It was always Sipho's dream to be a doctor and his oldest brother, Ernest, was determined to fulfill it. They came from a working class family so money was always tight. ... Ernest got himself a well paid job working for a trucking company, spending weeks on the road, often travelling as far north as Zambia. This enabled Ernest to pay Sipho's first year Med School (Wits) fees in advance. And the second year. Sipho wasn't the greatest student - his grades were average - but he worked damn hard and always passed. Every once in a while Ernest would pop up and slide Sipho a grand or so - pocket money to buy new clothes - Sipho's a natty dresser, likes to look good, goes to the gym three times a week and builds those biceps. During the holidays Sipho got a job working at Bara Hospital as an orderly...treating it as an apprenticeship for when he would finally graduate. But then a raw twist of fate .... Turns out Ernest is dead - shot while attempting to rob a cash-in-transit van. Turns out Ernest has been doing this for the past three years. Turns out Ernest never worked for the trucking company after all. No more money for Med School fees. Sipho joined Bara full-time, had a year knocked off his nurse's course, completed it three years later, and went to work at Sterkfontein State Psychiatric. Two years on and now he's at Masakhane Clinic. ... Sipho is a well groomed 'sexy' black man of 29 yrs old[,] he is fit and energetic, rides a motobike, a man's man, without being sexist, a role model for the new century. What makes Sipho different is that he's [a] male nurse, because of this he is initially viewed with suspicion, but as the series develops he has a romance with the glamorous doctor Ayanda....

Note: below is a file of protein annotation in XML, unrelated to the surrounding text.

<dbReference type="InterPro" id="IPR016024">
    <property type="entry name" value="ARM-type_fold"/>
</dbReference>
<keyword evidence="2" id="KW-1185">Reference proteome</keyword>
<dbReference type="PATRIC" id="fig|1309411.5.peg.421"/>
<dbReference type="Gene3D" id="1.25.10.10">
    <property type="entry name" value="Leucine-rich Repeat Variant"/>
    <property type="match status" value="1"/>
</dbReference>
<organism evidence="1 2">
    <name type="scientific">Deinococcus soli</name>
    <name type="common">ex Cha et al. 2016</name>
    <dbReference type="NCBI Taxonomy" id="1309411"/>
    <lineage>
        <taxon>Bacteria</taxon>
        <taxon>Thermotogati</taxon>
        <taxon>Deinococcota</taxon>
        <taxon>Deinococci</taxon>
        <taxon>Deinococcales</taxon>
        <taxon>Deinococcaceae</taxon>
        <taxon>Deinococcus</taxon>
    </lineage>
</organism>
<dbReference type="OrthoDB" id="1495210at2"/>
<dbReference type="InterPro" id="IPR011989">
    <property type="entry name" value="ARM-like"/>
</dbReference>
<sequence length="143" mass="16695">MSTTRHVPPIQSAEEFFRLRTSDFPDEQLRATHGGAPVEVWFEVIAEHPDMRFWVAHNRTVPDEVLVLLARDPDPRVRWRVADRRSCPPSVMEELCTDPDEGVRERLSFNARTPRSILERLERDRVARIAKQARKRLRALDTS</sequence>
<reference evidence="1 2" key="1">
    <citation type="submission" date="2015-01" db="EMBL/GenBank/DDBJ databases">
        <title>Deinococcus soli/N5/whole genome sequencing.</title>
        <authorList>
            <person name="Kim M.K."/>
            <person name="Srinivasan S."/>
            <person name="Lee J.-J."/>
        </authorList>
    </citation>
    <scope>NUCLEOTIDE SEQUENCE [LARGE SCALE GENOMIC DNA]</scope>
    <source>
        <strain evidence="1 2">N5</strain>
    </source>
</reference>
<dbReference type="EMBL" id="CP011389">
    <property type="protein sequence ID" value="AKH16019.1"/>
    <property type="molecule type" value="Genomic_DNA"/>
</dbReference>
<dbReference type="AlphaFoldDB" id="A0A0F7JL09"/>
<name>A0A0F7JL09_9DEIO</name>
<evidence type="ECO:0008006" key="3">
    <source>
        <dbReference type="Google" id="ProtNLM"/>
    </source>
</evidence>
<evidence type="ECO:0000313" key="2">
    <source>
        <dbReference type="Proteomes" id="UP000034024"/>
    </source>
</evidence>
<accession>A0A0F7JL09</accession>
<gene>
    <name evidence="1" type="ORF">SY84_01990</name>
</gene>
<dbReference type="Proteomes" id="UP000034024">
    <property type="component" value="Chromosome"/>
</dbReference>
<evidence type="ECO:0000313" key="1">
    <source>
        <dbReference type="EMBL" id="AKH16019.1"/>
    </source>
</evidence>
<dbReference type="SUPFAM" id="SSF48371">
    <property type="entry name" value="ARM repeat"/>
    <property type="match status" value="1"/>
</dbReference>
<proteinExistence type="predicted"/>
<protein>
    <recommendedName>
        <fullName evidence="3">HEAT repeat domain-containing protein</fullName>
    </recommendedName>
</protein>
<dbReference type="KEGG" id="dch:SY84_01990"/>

We do detect some possible maternal stereotyping here, and the Sipho plotlines may reflect some physician-centric attitudes and iffy ideas about "male nurses." But the characters do sound like they would not fit easily into any of the stereotypical categories we identified in announcing the contest. Excerpts from Mr. Hobbs' analysis: